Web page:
A little Haitian girl haunts my thoughts. She wore a frilly dress. It glinted and glimmered in the hot sun; it was a hot October day in Port au Prince, Haiti and this little girl was wearing what was clearly an Easter dress. Once, the dress was likely a different little girl's most favorite article of clothing, treasured for a week, perhaps a month? Now, the dress was likely this little girl's only article of clothing. The zipper was unzipped. This image haunts me. This little girl, all alone in Haiti, wearing an Easter gown with the zipper undone, haunts me. Such a small detail, in a land of macroscopic problems, resonates with me. This tiny detail was profound to me because it meant no one was there who cared enough to zip her dress up for her. No one was there to take just a moment to zip her zipper. Her tired eyes still had the glean of hope in them.
There is hope in Haiti and there is hope in other destitute areas of the world. In part, that hope is the children. Feeding, sheltering and educating the children is paramount. That is why I believe so strongly in Bridgewater Candle's Light a Candle Feed a Child program. For every jar candle sold, Bridgewater Candle Company makes a donation sufficient to feed a child for a day. Green Springs is proud to match this donation. Now, for every Bridgewater jar candle sold at Green Springs two children are fed for an entire day. Let's change some lives.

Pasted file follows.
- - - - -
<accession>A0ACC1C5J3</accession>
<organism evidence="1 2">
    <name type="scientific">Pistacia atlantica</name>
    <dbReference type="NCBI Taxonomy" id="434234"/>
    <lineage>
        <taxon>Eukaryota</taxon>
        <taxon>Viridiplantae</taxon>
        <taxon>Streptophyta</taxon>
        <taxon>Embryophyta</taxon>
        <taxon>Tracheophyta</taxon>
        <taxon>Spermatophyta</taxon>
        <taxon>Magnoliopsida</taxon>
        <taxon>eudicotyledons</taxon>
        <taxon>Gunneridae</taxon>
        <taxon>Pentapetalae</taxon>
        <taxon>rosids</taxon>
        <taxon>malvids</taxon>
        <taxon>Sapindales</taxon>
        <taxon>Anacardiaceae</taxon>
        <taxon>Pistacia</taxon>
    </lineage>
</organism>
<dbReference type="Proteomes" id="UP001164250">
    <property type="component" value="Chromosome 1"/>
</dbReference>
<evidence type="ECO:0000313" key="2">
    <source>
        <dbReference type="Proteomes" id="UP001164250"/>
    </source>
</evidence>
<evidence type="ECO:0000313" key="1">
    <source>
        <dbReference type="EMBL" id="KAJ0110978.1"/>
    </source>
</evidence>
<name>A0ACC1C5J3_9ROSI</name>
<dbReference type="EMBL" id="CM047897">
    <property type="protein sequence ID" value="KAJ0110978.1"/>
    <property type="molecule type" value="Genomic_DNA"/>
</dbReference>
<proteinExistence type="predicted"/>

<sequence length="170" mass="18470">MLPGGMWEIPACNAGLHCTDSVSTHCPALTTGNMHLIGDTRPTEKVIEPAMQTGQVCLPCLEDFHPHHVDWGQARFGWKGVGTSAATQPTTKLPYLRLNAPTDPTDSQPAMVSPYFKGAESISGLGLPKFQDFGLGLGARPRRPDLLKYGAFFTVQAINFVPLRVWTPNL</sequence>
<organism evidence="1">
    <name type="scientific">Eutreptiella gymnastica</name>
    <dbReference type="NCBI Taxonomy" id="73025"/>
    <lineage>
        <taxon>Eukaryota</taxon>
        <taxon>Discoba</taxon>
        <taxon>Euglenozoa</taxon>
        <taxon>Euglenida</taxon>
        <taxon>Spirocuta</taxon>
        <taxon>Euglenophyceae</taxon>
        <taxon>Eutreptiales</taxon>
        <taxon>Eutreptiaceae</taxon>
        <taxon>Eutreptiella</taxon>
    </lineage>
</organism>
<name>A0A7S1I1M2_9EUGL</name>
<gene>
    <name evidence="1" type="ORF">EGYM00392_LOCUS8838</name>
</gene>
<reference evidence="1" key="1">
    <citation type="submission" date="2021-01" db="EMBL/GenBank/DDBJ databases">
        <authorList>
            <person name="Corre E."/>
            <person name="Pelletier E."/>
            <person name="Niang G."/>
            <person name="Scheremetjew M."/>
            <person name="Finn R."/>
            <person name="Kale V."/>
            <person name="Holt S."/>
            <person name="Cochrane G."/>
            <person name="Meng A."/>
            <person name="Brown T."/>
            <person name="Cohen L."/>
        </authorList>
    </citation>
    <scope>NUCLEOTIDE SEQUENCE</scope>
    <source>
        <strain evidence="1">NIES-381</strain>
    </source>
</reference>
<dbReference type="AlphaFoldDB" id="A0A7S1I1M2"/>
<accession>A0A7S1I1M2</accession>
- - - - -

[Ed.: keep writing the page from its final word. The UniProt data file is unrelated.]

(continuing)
The benefits of Bridgewater Candles extends beyond the Light a Candle Feed a Child program. They are made in South Carolina, so we are supporting local jobs and the local economy. The quality of the candles is superb also. I stand by them and want you to try them. Every one of our eNewsletter subscribers will get one free votive candle this month. No purchase necessary, just by being on our subscriber list (as you are if this was sent from me to you), you get a free votive this month. Come by before Halloween to try out Bridgewater votive candle on the house!
I was fortunate enough to be selected to travel to Port Au Prince with a team from Bridgewater. The goal was to meet the children and see the lives transformed by Bridgewater's Light a Candle Feed a Child Program. In the most simplest terms, it changed my life. Here are my thoughts from the trip: